Reflecting on September 11
It’s sobering to remember that on a bright, sunny September morning nearly 20 years ago, our nation’s freedoms and values found themselves under attack. Although it has been two decades, the wounds are still fresh, and made all the more raw this year as we watch the situation unfolding in Afghanistan. We must not forget the thousands of lives lost since September 11, 2001, including the 13 military members who died recently, completing the mission the United States embarked upon 20 years ago. Their sacrifice on behalf of all Americans and in defense of Afghan people opened new possibilities to a generation growing up in safety here at home and abroad.
Our country and the world were forever changed on September 11, 2001. At Duke, we lost six alumni. And many of the more than 1,000 veterans who work at Duke served tours in Iraq and Afghanistan. Through shock, grief and pain, we found solace in each other. We kept moving. Our flag continued to wave. Our nation remained standing.
This September 11, we find ourselves facing a medical crisis as the Delta variant causes an increase in COVID-19 infections. This is a different threat to our health and freedom than the one we faced 20 years ago, but the path forward is paved with similar principles. Let’s be inspired by the courageous example of our veterans. Let’s be leaders in this fight through modeling safe behavior and supporting our colleagues on the healthcare front lines.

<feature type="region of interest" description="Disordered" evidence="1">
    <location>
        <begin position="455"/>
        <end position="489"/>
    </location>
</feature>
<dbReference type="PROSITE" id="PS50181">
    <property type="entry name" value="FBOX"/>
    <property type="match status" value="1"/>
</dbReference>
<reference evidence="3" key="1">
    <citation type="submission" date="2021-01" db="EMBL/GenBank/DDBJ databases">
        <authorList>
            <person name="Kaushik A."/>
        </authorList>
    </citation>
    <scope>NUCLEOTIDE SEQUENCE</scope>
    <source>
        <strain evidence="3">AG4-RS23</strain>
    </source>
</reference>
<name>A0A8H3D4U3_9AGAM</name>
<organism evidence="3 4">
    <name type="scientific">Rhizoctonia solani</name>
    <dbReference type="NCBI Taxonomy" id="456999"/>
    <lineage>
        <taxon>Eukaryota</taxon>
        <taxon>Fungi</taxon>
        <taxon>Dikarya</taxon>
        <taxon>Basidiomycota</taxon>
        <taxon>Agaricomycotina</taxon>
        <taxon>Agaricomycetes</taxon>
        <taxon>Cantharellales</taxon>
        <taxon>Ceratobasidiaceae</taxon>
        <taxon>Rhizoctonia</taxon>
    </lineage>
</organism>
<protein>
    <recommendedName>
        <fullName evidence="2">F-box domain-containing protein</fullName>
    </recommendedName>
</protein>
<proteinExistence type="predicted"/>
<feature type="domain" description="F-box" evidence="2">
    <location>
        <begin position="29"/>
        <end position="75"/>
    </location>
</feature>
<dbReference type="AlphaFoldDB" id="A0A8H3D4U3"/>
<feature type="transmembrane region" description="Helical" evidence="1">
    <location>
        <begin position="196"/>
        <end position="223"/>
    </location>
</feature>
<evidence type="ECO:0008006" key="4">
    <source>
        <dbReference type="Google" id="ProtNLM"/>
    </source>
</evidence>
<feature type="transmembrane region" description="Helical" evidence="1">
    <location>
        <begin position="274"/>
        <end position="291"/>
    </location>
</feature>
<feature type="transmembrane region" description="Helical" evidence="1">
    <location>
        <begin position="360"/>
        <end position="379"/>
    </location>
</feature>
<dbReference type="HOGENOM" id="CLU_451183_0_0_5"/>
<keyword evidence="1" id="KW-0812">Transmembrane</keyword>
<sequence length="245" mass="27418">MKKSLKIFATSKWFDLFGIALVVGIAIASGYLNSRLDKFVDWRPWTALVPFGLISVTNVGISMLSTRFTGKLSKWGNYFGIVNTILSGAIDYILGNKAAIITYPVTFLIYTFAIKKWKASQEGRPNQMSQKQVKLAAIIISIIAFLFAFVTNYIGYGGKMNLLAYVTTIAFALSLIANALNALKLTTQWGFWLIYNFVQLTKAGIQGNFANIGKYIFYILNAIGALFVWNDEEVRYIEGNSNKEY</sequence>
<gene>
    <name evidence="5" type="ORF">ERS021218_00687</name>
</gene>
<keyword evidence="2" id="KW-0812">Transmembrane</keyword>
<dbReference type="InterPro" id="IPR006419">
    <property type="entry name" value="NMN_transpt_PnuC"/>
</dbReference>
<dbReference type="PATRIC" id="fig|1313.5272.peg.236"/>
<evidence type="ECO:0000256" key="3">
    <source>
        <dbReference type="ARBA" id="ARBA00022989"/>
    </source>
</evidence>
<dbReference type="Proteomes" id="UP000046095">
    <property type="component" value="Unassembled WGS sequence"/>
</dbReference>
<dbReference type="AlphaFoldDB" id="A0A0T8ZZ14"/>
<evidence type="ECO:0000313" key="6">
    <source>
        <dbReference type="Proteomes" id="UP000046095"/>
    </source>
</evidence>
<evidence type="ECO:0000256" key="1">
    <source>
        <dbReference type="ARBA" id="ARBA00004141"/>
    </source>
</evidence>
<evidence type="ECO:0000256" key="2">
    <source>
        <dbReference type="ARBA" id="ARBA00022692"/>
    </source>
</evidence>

In these challenging times, your well-being is our top priority. Through our Personal Assistance Service, please know that resources exist to help care for your physical and emotional health. Duke Raleigh Hospital and Wake County-based team members can call Business Health Services at 800-327-2251. And if you are a veteran, a comprehensive list of support services can be found here. Please continue to carve out some time for reflection and self-care.
The actions of a few on September 11 forever altered the lives of so many. But, by consciously choosing kindness, compassion and respect, we can stand united in love over hate, goodness over evil, and light over darkness.
A. Eugene Washington, M.D.
Chancellor for Health Affairs, Duke University
President and CEO, Duke University Health System